First published: UK, Cassell, 1937; US, Holt, 1937, as The Wedding Night Murder
It’s not ropy, but it’s far from silken smooth. The situation is Carrian: dead woman in one room, her drugged newlywed husband in the next, an unconsummated marriage, a noose, skulduggery with glasses, and someone pretending to be a ghost. The victim had one scheme, of which the murderer took advantage; and more than one suspect is up to no good.
But it doesn’t tie together. There are two interesting characters: glamorous Sonia Vorge, who dies, as Torquemada suggests, too soon, and a Victorian grande dame straight out of Margery Allingham. The other suspects are colorless, and I had to remind myself which brother was which. Motivation is weak, and the solution seems totally barking; P.G. Wodehouse for one wouldn’t have approved.
Bush shows his interest in theatre; one of the characters is a modern playwright of the cynical, satirical school, who’s inspired by the Jacobean revenge tragedies. And Wharton goes to France.
Who murdered the beautiful Sonia Vorge in her bridal bed? Why was that sinisterly looped rope hanging from the oak-beam? And what had the Ghost of Montage Court to do with it all?
These are the problems confronting Ludovic Travers and he rapidly finds that there is much more in this than meets the eye and that there are things even Superintendent Wharton must not be told.
Belgian hares, missing “masterpieces”, the mysterious man from Odessa – Travers, with methods as unorthodox as they are brilliant, finally sees their significance and solves the case.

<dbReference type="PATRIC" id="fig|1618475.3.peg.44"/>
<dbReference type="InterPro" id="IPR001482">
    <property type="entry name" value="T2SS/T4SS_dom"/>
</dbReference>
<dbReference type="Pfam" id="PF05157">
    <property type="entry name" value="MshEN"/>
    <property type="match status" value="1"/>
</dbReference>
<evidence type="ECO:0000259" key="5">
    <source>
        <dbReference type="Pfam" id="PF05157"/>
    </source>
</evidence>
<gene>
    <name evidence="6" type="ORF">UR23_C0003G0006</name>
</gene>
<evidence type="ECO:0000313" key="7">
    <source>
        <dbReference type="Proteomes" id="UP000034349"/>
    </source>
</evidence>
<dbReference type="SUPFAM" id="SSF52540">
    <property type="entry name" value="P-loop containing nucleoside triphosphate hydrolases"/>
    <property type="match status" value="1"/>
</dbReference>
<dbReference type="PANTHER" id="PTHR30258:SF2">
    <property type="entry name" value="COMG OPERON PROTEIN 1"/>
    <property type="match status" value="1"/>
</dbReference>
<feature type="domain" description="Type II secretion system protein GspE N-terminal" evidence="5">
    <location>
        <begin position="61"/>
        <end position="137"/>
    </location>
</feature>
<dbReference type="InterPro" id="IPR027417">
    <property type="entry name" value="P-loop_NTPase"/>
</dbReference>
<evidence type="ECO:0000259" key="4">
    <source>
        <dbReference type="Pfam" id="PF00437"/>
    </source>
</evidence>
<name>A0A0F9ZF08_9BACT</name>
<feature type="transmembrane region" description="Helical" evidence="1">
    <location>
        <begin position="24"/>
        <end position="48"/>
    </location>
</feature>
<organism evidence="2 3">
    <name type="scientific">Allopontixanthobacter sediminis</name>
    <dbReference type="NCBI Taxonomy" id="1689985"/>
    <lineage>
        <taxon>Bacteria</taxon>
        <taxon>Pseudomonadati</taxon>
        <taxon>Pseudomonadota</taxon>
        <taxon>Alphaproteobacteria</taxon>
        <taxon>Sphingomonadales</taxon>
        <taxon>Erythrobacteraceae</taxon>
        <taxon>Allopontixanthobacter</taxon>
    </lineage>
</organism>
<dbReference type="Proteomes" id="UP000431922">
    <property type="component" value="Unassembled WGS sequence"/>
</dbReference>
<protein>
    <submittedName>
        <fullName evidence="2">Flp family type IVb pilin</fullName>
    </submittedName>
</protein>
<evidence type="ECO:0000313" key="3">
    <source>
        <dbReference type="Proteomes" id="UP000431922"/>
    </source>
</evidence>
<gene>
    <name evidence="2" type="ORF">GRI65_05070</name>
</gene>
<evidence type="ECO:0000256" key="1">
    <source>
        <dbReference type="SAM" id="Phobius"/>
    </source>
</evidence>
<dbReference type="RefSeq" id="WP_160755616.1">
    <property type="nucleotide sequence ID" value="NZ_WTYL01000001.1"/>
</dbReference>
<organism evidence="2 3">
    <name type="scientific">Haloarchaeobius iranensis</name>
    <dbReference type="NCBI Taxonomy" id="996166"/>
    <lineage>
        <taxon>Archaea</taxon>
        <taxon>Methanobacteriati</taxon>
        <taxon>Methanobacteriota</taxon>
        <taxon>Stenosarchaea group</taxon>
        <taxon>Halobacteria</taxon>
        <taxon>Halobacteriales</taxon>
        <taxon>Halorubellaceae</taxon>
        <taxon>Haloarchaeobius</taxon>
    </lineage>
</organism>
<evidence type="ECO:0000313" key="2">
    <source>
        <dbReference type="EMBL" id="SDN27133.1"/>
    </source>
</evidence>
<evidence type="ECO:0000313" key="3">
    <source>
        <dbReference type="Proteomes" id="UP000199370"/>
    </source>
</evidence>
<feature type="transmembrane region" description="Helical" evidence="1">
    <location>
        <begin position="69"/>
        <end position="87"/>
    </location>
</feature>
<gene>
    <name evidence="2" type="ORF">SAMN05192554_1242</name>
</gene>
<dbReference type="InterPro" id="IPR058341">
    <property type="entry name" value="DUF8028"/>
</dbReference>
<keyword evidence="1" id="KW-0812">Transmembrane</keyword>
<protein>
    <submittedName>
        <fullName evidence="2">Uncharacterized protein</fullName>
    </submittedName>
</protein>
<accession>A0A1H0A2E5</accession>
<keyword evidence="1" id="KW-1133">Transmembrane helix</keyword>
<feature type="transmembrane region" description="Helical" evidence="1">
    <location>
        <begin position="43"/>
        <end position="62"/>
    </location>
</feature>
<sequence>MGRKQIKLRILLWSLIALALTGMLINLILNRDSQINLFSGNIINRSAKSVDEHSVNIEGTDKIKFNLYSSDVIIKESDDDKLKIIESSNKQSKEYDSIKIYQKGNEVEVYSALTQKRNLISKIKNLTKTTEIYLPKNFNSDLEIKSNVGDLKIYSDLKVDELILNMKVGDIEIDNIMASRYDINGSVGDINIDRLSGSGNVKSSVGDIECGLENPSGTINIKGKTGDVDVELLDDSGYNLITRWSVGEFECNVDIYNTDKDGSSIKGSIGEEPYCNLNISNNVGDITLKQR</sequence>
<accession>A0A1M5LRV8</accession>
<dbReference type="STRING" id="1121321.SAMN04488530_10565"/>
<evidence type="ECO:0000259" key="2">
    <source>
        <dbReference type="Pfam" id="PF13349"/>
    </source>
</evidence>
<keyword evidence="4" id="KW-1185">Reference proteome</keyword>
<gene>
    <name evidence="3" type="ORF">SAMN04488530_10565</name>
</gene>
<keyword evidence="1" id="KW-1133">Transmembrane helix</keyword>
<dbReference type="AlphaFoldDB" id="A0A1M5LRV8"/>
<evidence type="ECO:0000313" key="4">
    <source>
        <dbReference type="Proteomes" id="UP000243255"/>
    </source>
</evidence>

Spectator (Rupert Hart-Davis, 30th July 1937, 40w)
Observer (Torquemada, 15th August 1937): Christopher Bush always writes well, and though it was only in March that he gave us the quite admirable Case of the Missing Minutes, his new Ludovic Travers story, The Case of the Hanging Rope, does not suffer from hurried composition. But it does suffer, it seems to me, from other faults. Ludovic’s wayward mind tacks more slowly than usual; the most interesting, vivid, and promising character in the book is murdered too soon; the pieces of criminal activity are, for my taste, too far apart. Superintendent Wharton, save for one interview, is less robust than usual, and I doubt if Sonia Vorge would have got a single newspaper to help her in the plan she most vainly imagined she was carrying out against her husband. But one trick which Mr. Bush has made especially his own, the confusion of minds working on the same crime with different ends in view, he has never more impressively performed.
The Saturday Review (2nd October 1937): Lovely but wicked Anglo-Russian slain on bridal night. Suspicion points to elderly hubby, but Ludo Travers scents red herring. Main murder motive somewhat beclouded by secondary robbery theme and Travers bluffs a bit too much in spectacular solution. Agreeable.
Books (Will Cuppy, 3rd October 1937, 190w): Another topnotch Ludovic Travers story.
Booklist (15th November 1937)
NY Times (K.I., 5th December 1937, 240w): Confusion, alas! dogs the story all the way to the end. Clues and suggestions are introduced too late, or too loosely, to be really interesting; and lack of organisation irremediably weakens what should have been a strong plot.
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